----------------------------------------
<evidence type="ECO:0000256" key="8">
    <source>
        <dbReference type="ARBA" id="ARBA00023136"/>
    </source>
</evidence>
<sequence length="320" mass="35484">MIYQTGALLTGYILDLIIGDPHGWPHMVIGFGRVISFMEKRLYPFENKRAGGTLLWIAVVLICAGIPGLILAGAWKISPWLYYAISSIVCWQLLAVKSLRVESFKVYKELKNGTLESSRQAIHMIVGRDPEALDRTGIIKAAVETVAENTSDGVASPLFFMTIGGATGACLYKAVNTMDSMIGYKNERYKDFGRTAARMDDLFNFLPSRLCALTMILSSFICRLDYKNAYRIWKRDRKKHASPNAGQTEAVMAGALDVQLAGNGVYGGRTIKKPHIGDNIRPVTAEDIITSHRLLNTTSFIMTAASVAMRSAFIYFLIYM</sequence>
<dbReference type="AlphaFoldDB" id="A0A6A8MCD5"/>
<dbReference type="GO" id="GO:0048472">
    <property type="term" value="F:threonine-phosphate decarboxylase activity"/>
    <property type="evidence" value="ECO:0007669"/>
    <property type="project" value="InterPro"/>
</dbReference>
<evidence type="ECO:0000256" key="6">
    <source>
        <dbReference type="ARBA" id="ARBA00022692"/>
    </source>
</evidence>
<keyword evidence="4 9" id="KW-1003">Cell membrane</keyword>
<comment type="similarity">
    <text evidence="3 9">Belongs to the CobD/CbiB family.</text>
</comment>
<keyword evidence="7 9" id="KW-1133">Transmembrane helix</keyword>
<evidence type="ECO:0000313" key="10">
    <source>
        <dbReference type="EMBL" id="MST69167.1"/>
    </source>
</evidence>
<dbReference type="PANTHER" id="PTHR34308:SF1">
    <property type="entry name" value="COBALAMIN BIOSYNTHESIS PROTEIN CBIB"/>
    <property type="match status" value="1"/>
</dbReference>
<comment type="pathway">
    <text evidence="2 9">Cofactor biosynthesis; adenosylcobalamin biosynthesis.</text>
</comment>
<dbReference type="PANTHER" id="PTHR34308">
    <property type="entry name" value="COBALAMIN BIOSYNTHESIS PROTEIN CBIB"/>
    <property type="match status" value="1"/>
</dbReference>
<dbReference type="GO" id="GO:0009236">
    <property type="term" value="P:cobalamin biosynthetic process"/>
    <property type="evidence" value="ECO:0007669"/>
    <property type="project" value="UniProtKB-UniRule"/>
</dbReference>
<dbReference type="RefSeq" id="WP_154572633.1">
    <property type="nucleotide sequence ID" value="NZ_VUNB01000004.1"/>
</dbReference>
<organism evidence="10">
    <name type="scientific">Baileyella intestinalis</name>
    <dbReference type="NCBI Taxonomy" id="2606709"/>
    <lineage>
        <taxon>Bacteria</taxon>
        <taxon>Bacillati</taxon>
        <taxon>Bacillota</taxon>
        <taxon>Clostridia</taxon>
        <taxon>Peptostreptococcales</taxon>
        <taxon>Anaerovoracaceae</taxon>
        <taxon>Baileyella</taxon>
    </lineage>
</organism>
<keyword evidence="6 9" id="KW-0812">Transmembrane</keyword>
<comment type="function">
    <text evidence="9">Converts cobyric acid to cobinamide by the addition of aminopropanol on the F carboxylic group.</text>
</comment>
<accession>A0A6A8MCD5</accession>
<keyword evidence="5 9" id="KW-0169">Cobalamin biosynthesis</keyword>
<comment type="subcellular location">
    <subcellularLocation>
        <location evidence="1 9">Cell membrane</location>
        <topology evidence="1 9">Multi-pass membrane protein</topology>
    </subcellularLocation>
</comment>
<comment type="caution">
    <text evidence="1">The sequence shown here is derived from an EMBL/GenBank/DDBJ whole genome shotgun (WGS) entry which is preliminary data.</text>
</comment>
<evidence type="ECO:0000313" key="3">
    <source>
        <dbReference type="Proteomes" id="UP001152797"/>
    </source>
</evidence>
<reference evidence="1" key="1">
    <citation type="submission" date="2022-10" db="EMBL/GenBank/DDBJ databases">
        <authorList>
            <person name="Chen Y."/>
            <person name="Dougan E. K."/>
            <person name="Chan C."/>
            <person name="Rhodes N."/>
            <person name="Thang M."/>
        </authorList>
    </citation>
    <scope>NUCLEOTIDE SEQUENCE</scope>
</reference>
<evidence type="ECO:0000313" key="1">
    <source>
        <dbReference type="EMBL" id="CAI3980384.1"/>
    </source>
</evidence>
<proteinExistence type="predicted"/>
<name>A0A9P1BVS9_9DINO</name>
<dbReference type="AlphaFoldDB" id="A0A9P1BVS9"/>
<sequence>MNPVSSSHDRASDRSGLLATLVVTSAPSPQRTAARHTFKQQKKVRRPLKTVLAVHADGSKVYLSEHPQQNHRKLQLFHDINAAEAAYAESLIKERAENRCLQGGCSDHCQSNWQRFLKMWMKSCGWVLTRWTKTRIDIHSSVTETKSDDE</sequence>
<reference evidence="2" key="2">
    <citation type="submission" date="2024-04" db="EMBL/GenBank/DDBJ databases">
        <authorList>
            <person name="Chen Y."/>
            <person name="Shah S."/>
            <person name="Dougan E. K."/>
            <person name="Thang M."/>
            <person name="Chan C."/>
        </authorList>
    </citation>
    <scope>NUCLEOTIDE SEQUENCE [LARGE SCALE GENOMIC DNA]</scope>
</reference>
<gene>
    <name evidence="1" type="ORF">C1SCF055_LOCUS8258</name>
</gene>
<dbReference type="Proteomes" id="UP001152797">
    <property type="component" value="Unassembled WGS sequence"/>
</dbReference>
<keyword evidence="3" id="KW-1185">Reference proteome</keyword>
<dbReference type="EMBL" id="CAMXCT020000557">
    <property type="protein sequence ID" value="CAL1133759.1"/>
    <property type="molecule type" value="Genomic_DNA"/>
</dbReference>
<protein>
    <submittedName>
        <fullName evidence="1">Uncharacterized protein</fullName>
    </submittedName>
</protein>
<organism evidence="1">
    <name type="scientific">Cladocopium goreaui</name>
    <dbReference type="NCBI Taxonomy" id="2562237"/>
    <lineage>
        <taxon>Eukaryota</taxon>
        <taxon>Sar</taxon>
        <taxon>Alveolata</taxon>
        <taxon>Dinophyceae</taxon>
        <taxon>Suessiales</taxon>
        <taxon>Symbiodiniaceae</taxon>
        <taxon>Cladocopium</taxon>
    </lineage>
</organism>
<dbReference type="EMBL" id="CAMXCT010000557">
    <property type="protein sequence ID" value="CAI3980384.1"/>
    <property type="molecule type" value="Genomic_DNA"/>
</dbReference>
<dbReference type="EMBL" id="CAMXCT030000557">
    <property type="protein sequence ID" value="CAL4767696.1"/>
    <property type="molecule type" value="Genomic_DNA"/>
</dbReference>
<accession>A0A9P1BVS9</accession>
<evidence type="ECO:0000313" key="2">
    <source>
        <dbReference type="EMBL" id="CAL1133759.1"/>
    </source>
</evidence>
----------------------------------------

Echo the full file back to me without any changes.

<evidence type="ECO:0000256" key="8">
    <source>
        <dbReference type="ARBA" id="ARBA00023136"/>
    </source>
</evidence>
<sequence length="320" mass="35484">MIYQTGALLTGYILDLIIGDPHGWPHMVIGFGRVISFMEKRLYPFENKRAGGTLLWIAVVLICAGIPGLILAGAWKISPWLYYAISSIVCWQLLAVKSLRVESFKVYKELKNGTLESSRQAIHMIVGRDPEALDRTGIIKAAVETVAENTSDGVASPLFFMTIGGATGACLYKAVNTMDSMIGYKNERYKDFGRTAARMDDLFNFLPSRLCALTMILSSFICRLDYKNAYRIWKRDRKKHASPNAGQTEAVMAGALDVQLAGNGVYGGRTIKKPHIGDNIRPVTAEDIITSHRLLNTTSFIMTAASVAMRSAFIYFLIYM</sequence>
<dbReference type="AlphaFoldDB" id="A0A6A8MCD5"/>
<dbReference type="GO" id="GO:0048472">
    <property type="term" value="F:threonine-phosphate decarboxylase activity"/>
    <property type="evidence" value="ECO:0007669"/>
    <property type="project" value="InterPro"/>
</dbReference>
<evidence type="ECO:0000256" key="6">
    <source>
        <dbReference type="ARBA" id="ARBA00022692"/>
    </source>
</evidence>
<keyword evidence="4 9" id="KW-1003">Cell membrane</keyword>
<comment type="similarity">
    <text evidence="3 9">Belongs to the CobD/CbiB family.</text>
</comment>
<keyword evidence="7 9" id="KW-1133">Transmembrane helix</keyword>
<evidence type="ECO:0000313" key="10">
    <source>
        <dbReference type="EMBL" id="MST69167.1"/>
    </source>
</evidence>
<dbReference type="PANTHER" id="PTHR34308:SF1">
    <property type="entry name" value="COBALAMIN BIOSYNTHESIS PROTEIN CBIB"/>
    <property type="match status" value="1"/>
</dbReference>
<comment type="pathway">
    <text evidence="2 9">Cofactor biosynthesis; adenosylcobalamin biosynthesis.</text>
</comment>
<dbReference type="PANTHER" id="PTHR34308">
    <property type="entry name" value="COBALAMIN BIOSYNTHESIS PROTEIN CBIB"/>
    <property type="match status" value="1"/>
</dbReference>
<dbReference type="GO" id="GO:0009236">
    <property type="term" value="P:cobalamin biosynthetic process"/>
    <property type="evidence" value="ECO:0007669"/>
    <property type="project" value="UniProtKB-UniRule"/>
</dbReference>
<dbReference type="RefSeq" id="WP_154572633.1">
    <property type="nucleotide sequence ID" value="NZ_VUNB01000004.1"/>
</dbReference>
<organism evidence="10">
    <name type="scientific">Baileyella intestinalis</name>
    <dbReference type="NCBI Taxonomy" id="2606709"/>
    <lineage>
        <taxon>Bacteria</taxon>
        <taxon>Bacillati</taxon>
        <taxon>Bacillota</taxon>
        <taxon>Clostridia</taxon>
        <taxon>Peptostreptococcales</taxon>
        <taxon>Anaerovoracaceae</taxon>
        <taxon>Baileyella</taxon>
    </lineage>
</organism>
<keyword evidence="6 9" id="KW-0812">Transmembrane</keyword>
<comment type="function">
    <text evidence="9">Converts cobyric acid to cobinamide by the addition of aminopropanol on the F carboxylic group.</text>
</comment>
<accession>A0A6A8MCD5</accession>
<keyword evidence="5 9" id="KW-0169">Cobalamin biosynthesis</keyword>
<comment type="subcellular location">
    <subcellularLocation>
        <location evidence="1 9">Cell membrane</location>
        <topology evidence="1 9">Multi-pass membrane protein</topology>
    </subcellularLocation>
</comment>
<comment type="caution">
    <text evidence="1">The sequence shown here is derived from an EMBL/GenBank/DDBJ whole genome shotgun (WGS) entry which is preliminary data.</text>
</comment>
<evidence type="ECO:0000313" key="3">
    <source>
        <dbReference type="Proteomes" id="UP001152797"/>
    </source>
</evidence>
<reference evidence="1" key="1">
    <citation type="submission" date="2022-10" db="EMBL/GenBank/DDBJ databases">
        <authorList>
            <person name="Chen Y."/>
            <person name="Dougan E. K."/>
            <person name="Chan C."/>
            <person name="Rhodes N."/>
            <person name="Thang M."/>
        </authorList>
    </citation>
    <scope>NUCLEOTIDE SEQUENCE</scope>
</reference>
<evidence type="ECO:0000313" key="1">
    <source>
        <dbReference type="EMBL" id="CAI3980384.1"/>
    </source>
</evidence>
<proteinExistence type="predicted"/>
<name>A0A9P1BVS9_9DINO</name>
<dbReference type="AlphaFoldDB" id="A0A9P1BVS9"/>
<sequence>MNPVSSSHDRASDRSGLLATLVVTSAPSPQRTAARHTFKQQKKVRRPLKTVLAVHADGSKVYLSEHPQQNHRKLQLFHDINAAEAAYAESLIKERAENRCLQGGCSDHCQSNWQRFLKMWMKSCGWVLTRWTKTRIDIHSSVTETKSDDE</sequence>
<reference evidence="2" key="2">
    <citation type="submission" date="2024-04" db="EMBL/GenBank/DDBJ databases">
        <authorList>
            <person name="Chen Y."/>
            <person name="Shah S."/>
            <person name="Dougan E. K."/>
            <person name="Thang M."/>
            <person name="Chan C."/>
        </authorList>
    </citation>
    <scope>NUCLEOTIDE SEQUENCE [LARGE SCALE GENOMIC DNA]</scope>
</reference>
<gene>
    <name evidence="1" type="ORF">C1SCF055_LOCUS8258</name>
</gene>
<dbReference type="Proteomes" id="UP001152797">
    <property type="component" value="Unassembled WGS sequence"/>
</dbReference>
<keyword evidence="3" id="KW-1185">Reference proteome</keyword>
<dbReference type="EMBL" id="CAMXCT020000557">
    <property type="protein sequence ID" value="CAL1133759.1"/>
    <property type="molecule type" value="Genomic_DNA"/>
</dbReference>
<protein>
    <submittedName>
        <fullName evidence="1">Uncharacterized protein</fullName>
    </submittedName>
</protein>
<organism evidence="1">
    <name type="scientific">Cladocopium goreaui</name>
    <dbReference type="NCBI Taxonomy" id="2562237"/>
    <lineage>
        <taxon>Eukaryota</taxon>
        <taxon>Sar</taxon>
        <taxon>Alveolata</taxon>
        <taxon>Dinophyceae</taxon>
        <taxon>Suessiales</taxon>
        <taxon>Symbiodiniaceae</taxon>
        <taxon>Cladocopium</taxon>
    </lineage>
</organism>
<dbReference type="EMBL" id="CAMXCT010000557">
    <property type="protein sequence ID" value="CAI3980384.1"/>
    <property type="molecule type" value="Genomic_DNA"/>
</dbReference>
<dbReference type="EMBL" id="CAMXCT030000557">
    <property type="protein sequence ID" value="CAL4767696.1"/>
    <property type="molecule type" value="Genomic_DNA"/>
</dbReference>
<accession>A0A9P1BVS9</accession>
<evidence type="ECO:0000313" key="2">
    <source>
        <dbReference type="EMBL" id="CAL1133759.1"/>
    </source>
</evidence>